Since the 2009 Lancet Health in South Africa Series, important changes have occurred in the country, resulting in an
increase in life expectancy to 60 years. Historical injustices together with the disastrous health policies of the previous
administration are being transformed. The change in leadership of the Ministry of Health has been key, but new
momentum is inhibited by stasis within the health management bureaucracy. Specific policy and programme changes
are evident for all four of the so-called colliding epidemics: HIV and tuberculosis; chronic illness and mental health;
injury and violence; and maternal, neonatal, and child health. South Africa now has the world’s largest programme of
Home and community-based care (HCBC) has emerged as a way to provide cost-effective and compassionate care to people living with HIV (PLHIV) and those affected by the epidemic. HCBC organisations provide integrated services which address the basic needs of those infected and affected such as food, shelter, healthcare, protection from abuse and malnutrition. The main objective of the study was to conduct an audit of HCBC organisations in South Africa in order to provide the Government with empirical information on their existence, distribution, services and challenges. The primary approach to this task was to conduct a telephonic audit of organisations rendering HCBC services.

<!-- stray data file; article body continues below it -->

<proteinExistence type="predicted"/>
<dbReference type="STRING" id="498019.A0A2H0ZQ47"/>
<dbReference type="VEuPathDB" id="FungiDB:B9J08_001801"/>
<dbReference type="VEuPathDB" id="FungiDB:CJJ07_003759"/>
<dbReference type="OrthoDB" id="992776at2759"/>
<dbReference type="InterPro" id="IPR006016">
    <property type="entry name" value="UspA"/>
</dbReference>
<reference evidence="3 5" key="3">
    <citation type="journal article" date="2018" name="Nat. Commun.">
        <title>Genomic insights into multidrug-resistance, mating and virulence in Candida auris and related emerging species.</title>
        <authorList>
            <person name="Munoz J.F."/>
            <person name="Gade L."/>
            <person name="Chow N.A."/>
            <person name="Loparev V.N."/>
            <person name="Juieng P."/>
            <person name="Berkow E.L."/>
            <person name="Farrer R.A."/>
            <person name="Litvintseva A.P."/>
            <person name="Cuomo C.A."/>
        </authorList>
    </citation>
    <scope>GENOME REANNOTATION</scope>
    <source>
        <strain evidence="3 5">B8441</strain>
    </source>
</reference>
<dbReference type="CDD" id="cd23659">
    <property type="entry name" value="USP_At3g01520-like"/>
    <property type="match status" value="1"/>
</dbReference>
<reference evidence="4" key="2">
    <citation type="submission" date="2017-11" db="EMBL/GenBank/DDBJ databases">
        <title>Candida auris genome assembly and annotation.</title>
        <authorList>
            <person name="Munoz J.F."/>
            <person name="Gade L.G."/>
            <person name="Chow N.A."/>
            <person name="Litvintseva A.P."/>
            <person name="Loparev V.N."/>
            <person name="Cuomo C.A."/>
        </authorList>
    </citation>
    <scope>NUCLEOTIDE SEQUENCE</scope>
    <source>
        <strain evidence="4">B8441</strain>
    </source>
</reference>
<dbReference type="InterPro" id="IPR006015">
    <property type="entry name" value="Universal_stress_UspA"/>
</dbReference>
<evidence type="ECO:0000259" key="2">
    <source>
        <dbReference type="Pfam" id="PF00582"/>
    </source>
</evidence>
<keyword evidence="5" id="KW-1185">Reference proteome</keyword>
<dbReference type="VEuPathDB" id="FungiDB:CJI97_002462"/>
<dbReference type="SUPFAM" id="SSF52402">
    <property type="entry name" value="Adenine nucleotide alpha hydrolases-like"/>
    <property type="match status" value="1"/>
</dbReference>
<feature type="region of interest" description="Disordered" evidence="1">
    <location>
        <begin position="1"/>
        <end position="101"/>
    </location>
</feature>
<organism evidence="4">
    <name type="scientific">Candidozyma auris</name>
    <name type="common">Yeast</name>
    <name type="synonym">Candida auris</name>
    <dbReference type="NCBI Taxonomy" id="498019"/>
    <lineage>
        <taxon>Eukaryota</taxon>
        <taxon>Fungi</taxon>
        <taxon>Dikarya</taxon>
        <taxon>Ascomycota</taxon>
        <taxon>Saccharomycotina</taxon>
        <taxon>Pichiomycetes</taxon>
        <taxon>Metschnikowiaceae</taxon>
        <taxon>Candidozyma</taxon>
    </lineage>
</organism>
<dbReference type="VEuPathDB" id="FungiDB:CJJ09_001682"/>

The aim of this study was to assess the information on primary health care infrastructure available at provincial level.
In an attempt to measure in part the progress (or lack of progress) towards equity one step would be to measure the quality of service provision at the community (primary care) level. This would give an overview of the disparities between as well as in provinces, and between rural, urban and peri-urban parts of the country.